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Hein J.M. Knaapen September 19 2022 9 min read

To Evolve or Not to Evolve Your Company’s Purpose?

Change hits, value shifts. You reallocate money and talent to keep up. Sometimes you have to redefine your purpose too.

In business, purpose is one of those "flavour of the decade" topics. There has been a lot of talk in the last ten years about balancing stakeholder interests, about ESG performance, and about business as a force for good in society. Some still ardently advocate Milton Friedman's belief, articulated in his 1970 New York Times treatise, that the only purpose of business is to maximize profit and shareholder wealth. Should you focus on "doing well" or "doing good?" Either way, is it necessary to reinvent your company's purpose?



Consider that purpose focuses on everyone's thinking and everything they do. It ensures consistency and literally drives performance and enterprise value. And it can become an effective attractor for talent, customers, and investors. But only if it produces value. As I see it, the purpose of a business is to offer something of value to stakeholders.

Implicit in my definition of purpose is the idea that the value of the company is a proxy for its relevance to its environment. Purpose must, therefore, remain relevant. It must constantly connect with value as perceived in the hearts and minds of those with a stake in it.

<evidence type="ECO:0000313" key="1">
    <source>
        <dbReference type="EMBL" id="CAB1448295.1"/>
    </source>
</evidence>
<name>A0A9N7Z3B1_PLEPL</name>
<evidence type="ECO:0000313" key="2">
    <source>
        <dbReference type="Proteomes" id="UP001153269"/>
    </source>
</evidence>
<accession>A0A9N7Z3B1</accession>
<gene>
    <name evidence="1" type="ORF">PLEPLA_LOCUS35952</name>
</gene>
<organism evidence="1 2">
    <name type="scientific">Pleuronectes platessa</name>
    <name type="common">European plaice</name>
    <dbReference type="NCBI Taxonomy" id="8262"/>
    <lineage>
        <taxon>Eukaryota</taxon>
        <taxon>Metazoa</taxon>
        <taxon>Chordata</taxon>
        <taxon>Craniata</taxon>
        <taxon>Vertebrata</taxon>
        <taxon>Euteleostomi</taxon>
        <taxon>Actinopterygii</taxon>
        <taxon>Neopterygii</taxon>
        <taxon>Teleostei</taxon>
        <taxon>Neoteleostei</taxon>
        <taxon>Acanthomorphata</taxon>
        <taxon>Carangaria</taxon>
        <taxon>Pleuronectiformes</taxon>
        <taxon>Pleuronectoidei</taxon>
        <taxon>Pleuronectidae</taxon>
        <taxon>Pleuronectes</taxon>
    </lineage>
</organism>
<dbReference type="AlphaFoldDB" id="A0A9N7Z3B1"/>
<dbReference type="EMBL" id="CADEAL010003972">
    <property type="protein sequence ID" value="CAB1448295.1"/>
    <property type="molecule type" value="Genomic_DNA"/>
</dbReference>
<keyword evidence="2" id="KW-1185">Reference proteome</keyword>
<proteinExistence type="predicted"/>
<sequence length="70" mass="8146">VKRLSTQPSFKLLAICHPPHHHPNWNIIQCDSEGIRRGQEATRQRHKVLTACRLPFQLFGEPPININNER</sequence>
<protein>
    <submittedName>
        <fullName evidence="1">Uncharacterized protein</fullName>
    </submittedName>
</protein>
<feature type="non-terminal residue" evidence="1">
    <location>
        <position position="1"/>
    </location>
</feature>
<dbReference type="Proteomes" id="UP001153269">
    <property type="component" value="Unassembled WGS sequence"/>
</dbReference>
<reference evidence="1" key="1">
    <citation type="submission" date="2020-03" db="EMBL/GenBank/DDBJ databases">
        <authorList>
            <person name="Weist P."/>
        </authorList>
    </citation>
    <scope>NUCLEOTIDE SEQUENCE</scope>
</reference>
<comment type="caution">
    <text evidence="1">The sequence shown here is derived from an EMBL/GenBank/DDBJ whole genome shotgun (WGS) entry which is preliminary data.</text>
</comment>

I am not saying that all corporations today have to have a purpose of changing or saving the world. I am saying that a company's purpose must make its value proposition clear to everyone.

If an organization's value proposition is to consistently deliver products or services that satisfy the needs of customers, its purpose should reflect that competence. If an organization does this according to a corporate code that not only creates internal alignment but also attracts talent, its purpose should reflect the value-add of that corporate culture. If an organization's value proposition is to consistently deliver products or services that satisfy the needs of consumers and produce some benefit(s) to society, then its purpose should reflect its commitment to driving social change.